Keeping safe from volcanic ash

Volcanic ash can cause eye, skin and breathing problems, as well as property damage, both near to the eruption and hundreds of kilometres away.

If you’re worried about volcanic ash, listen to your local radio stations for civil defence advice and follow instructions.

Before the ash arrives

  • Check on friends and neighbours who may require special assistance.
  • Know where your first aid kit is.
  • Have cover-up clothing and goggles handy.

Protect machinery and electronics

  • Put all machinery inside a garage or shed, or cover with large tarpaulins to protect them from volcanic ash.
  • Protect sensitive electronics and do not uncover until the environment is totally ash-free.

Protect animals and livestock

  • Bring animals and livestock into closed shelters to protect them from volcanic ash. Ensure fodder is available.
  • Keep household animals indoors where possible, wash away ash on their paws or skin to keep them from swallowing the ash, and provide clean drinking-water.

Safe water supply

  • Save water in the bath or other containers in case the water supply becomes polluted or is cut off.
  • Disconnect drainpipes/downspouts from gutters to stop drains clogging.
  • If you use a rainwater collection system for your water supply, disconnect the tank from the downpipes to prevent ash washing into the tank.

During and after ashfall

Stay indoors as much as possible

  • Stay indoors or in a car as much as possible (especially if you have breathing problems like asthma or bronchitis).
  • If you have to go outside:
    • wear goggles to protect your eyes; if you usually wear contacts, wear glasses instead, as ash can get stuck in your contacts and scratch your eyes
    • protect skin with suitable clothing (eg, headgear, footwear, gloves)
    • breathe through a fine-particled mask (or a damp cloth if you don’t have a mask).
  • Avoid driving in heavy ashfall as it stirs up ash that can clog engines and cause serious abrasion damage to your vehicle.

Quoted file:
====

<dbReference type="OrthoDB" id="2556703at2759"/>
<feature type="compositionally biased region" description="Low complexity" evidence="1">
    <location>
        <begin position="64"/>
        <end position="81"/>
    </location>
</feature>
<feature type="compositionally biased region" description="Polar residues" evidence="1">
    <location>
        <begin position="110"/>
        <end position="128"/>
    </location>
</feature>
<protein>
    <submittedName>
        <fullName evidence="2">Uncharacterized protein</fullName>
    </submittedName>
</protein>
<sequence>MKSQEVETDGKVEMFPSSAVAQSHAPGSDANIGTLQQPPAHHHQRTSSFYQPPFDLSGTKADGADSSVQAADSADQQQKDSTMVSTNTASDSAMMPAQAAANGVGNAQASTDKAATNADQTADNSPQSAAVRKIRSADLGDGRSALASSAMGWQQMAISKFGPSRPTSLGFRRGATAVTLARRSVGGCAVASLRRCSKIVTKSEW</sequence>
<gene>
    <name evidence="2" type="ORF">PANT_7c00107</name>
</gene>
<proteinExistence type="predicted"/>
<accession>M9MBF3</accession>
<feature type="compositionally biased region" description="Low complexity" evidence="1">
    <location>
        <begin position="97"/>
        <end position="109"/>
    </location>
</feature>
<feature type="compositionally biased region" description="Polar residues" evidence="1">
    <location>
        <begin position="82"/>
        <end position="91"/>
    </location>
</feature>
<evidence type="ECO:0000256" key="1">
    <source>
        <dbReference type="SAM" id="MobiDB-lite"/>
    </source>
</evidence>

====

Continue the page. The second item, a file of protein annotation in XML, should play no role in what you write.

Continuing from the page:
• Stay indoors if ash is so thick that it’s hard to see. A hand torch is only effective at very close range.

Safe food and water

  • Wash all fruit and vegetables carefully. Keep all food clean and protected. Ash can be poisonous.
  • If you have questions or concerns about your water supply, or other health concerns, contact your local public health unit at your district health board.

Keep ash out the house

  • Keep as much ash out of the house as possible. Close all windows and doors properly and cover cracks under doors with damp towels.
  • Leave outdoor clothing outside.

Protect property and electronics

  • Do not use exhaust fans or clothes dryers.
  • If there is a lot of ash in the water supply, do not use your dishwasher or washing machine.
  • Do not uncover the heat pump external unit or use the heat pump until after the ash fall.
  • When it is safe to go outside, keep your gutters and roof clear of ash – heavy ash deposits can block drains or even collapse your roof.

Cleaning up

  • Use a mask or a damp cloth and eye protection when cleaning up. Moisten the ash with a sprinkler before cleaning.
  • Vacuum ash up. Do not wipe as it will scratch surfaces.
  • Wash off any ash that gets onto skin.
  • Use detergent to wash work clothes.
  • Only reconnect your roof tank to the downpipe once rain has washed all ash from the roof or it has been cleaned. Ash will usually make drinking-water unpalatable (sour, metallic or bitter-tasting) before it presents a health risk. In this event roof tank water should be replaced.

If there’s damage

  • Look for and report broken utility lines to appropriate authorities.
  • If your property is damaged, take notes and photographs for insurance purposes. If you rent your property, contact your landlord and your contents insurance company as soon as possible.
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